Monday, October 14, 2013

Professional Terrors: Actors in Horror Films

Actors are a tricky bunch. At best you'll have no idea they're an actor and are pleasantly charmed to find out that they are. At worst they're soul destroying narcissists. The whole notion of an actor protraying an actor is quite meta in and of itself so while I won't be going into notions of performance theory in this post, know that there are entire areas of studies that some academics have built their careers on. For this post we're going to be focussing on the profession of acting in horror films and what that artifice means to the story.



Guy Woodhouse (Rosemary's Baby, 1968)


Guy may be the ultimate example of a actor within the film. His young wife Rosemary dotes on him setting aside her wants for his needs. As the primary breadwinner she is extremely proud of the small successes he's had and puts up with his bad moods and temper tantrums when he faces professional failure. His ego is his tragic flaw. He's easily seduced by the Castevets when they flatter him and promise him fame and fortune. One of the most fascinating things about Guy is his first line in the film where he joke that he and Rosemary are Elizabeth Taylor and Richard Burton. A joke, yes, but it's also a lie. A lot of writers and film scholars are fascinated by a character's first line in a film and Guy's not-very-funny duplicitous remark sets him up as an untrustworthy character.

Upon my many rewatches of this film, what strikes me is that he's not a very good actor. Guy is unable to control the situation or hide his disgust after Rosemary becomes pregnant triggering her paranoia. I guess he needed a lucky break wherever he could get one.

Half the cast of Scream 3 (Scream 3, 2000)


In what was believed to be the third and final installment of the Scream franchise, the Woodsboro gang head to Hollywood where they are making the third film based off Gail Weathers' book Stab. Scream 3 led to a lot of opportunities to make fun of franchises and Hollywood but the most interesting moments for me are when Gail (Courtney Cox) is paired up with the actress playing her in the movie (Parker Posey). While director Wes Craven milks these moments far too much, it allows for Gail to come face to face with herself and not only have a partner in crime but to also recognize that she's a sometimes horrible person.

Heather Langenkamp (Wes Craven's New Nightmare, 1994)


 This is possibly the strangest example in the list. Heather Langenkamp as Heather Langenkamp shows us an actress who has essentially retired form acting to raise her young son. It also shows us an actor from a successful horror franchise who is unable to escape it and as her character Nancy triumphed over Freddy a handful of times she is also the target of the evil spirit of Freddy who's like a genie... or something.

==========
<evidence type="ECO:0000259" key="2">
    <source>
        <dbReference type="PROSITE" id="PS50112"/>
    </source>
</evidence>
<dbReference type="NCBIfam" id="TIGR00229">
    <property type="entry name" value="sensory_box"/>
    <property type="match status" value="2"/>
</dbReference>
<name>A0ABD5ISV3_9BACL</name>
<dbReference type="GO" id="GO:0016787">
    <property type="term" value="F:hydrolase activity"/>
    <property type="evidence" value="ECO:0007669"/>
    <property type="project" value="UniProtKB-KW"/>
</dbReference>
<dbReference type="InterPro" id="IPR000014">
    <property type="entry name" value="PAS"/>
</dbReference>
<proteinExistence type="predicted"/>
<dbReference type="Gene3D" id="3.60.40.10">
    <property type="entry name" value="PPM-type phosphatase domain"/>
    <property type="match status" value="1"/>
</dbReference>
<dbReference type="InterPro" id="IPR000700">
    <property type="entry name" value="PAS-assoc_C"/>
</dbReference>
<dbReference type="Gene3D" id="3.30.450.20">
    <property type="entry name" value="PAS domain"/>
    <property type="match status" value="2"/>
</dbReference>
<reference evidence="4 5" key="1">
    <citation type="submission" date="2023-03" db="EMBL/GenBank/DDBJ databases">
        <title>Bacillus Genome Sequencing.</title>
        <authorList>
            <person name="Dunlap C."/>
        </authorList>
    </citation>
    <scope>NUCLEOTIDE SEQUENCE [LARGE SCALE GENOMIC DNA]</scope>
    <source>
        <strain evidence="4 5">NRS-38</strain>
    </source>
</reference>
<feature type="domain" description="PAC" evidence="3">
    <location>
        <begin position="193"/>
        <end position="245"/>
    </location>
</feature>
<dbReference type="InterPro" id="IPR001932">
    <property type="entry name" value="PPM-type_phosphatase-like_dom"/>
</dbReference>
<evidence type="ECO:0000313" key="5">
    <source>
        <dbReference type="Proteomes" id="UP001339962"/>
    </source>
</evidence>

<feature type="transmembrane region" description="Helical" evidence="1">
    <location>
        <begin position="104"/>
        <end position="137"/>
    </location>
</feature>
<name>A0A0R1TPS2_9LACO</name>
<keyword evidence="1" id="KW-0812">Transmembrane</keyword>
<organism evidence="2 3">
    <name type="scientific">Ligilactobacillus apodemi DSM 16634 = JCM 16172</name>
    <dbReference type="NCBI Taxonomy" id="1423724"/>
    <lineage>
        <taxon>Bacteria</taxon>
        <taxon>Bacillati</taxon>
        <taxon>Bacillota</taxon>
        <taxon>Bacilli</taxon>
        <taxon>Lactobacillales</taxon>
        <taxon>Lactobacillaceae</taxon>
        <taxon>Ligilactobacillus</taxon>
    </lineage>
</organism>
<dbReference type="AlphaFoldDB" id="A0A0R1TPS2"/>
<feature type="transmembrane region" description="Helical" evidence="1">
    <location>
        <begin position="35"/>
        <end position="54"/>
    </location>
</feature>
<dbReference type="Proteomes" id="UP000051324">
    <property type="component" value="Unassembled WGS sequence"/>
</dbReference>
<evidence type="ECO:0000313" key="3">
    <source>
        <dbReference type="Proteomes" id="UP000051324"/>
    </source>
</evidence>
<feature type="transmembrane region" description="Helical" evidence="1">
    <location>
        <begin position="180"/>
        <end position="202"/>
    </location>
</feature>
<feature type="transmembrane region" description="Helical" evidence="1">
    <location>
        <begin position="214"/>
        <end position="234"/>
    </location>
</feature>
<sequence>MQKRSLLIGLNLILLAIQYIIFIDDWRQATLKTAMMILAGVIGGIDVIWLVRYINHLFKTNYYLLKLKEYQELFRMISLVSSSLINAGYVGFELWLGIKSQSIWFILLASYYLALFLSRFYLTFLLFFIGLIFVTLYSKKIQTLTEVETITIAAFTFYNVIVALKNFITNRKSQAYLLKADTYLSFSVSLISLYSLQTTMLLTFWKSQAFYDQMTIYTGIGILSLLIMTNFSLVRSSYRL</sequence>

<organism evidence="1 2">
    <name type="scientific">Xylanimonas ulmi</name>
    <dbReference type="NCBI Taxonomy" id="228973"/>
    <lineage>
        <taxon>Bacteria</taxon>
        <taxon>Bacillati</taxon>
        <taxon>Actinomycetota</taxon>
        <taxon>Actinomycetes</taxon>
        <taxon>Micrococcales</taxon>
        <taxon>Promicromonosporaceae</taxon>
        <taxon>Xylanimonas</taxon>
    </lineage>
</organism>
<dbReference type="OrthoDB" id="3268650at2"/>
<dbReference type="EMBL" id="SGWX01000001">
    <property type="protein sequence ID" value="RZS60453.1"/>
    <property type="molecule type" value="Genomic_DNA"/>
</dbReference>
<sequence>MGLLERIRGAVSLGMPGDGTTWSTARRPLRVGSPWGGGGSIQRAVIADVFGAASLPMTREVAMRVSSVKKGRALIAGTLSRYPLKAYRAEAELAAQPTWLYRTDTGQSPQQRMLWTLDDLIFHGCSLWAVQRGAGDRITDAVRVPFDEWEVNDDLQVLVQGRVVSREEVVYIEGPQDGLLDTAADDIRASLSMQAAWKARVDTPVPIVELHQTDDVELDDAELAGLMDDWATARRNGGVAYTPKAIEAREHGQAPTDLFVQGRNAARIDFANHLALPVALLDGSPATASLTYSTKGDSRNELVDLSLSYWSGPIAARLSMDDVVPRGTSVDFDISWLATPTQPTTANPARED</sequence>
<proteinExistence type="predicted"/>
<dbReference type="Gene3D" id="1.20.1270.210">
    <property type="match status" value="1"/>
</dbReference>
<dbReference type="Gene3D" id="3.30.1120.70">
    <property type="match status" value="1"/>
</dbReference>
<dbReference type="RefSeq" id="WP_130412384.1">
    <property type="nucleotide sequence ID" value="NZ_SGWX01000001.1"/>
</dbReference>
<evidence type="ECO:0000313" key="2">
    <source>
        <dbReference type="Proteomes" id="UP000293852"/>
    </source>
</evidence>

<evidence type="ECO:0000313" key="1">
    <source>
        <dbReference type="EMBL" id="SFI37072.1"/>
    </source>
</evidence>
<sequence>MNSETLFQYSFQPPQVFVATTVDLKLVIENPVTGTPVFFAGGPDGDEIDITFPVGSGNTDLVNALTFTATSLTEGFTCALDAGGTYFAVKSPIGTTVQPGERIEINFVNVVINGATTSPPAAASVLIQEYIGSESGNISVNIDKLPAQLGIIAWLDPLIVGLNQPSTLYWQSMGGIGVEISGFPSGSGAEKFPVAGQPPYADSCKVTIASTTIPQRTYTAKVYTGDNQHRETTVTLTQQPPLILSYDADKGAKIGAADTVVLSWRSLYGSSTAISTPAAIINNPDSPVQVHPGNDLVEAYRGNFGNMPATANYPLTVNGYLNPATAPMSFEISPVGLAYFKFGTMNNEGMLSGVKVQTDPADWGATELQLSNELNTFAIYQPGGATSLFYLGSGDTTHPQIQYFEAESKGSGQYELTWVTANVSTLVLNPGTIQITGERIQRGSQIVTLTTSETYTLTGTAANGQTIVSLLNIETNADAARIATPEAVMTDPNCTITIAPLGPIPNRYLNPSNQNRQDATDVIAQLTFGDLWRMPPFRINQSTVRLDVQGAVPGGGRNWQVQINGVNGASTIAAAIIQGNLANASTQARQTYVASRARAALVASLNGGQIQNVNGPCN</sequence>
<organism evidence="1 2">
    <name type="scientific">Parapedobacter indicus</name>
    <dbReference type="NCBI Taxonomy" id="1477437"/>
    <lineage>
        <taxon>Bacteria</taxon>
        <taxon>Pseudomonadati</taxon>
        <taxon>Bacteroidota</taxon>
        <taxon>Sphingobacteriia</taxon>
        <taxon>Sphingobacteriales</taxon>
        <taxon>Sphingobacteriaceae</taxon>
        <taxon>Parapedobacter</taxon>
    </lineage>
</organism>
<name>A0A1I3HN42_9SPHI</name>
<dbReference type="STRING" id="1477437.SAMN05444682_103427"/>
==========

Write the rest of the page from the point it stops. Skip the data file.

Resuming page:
Craven and Langenkamp have both talked publicly about how some of the initial ideas for this film came from Langenkamp's own experience with a stalker. In New Nightmare, Langenkamp is a again stalked but this time by Freddy Krueger who appears both as a malevolent demonic figure as the pop culture cult of Freddy. While I think most of us like having a job to earn money and support yourself, New Nightmare explores the notion of fiction and reality and what happens when you give your image and emotion over to the fictional.

Actors are both hero and villain, victim and confidant. What all art attempts to do is hold a mirror up to society and show it its triumphs and failures. The character of the actor attempts to serve this notion but on a much more personal level.

2 comments:

  1. What about an actor playing an actor, whose new role is as an actor playing an actor...wait, what was I talking about?

    Would you say the same thing about an author writing about an author? I can think of a few examples of that as well.

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  2. It really takes more than a blood curdling scream to sell such tremors in a movie. It should be imprinted in the very actresses' face that takes a bit to mentoring to hone, which is apt as it involves the whole being of a person.
    That is why it's sometimes rather tough to pull off.

    Maggie Flanigan Studio

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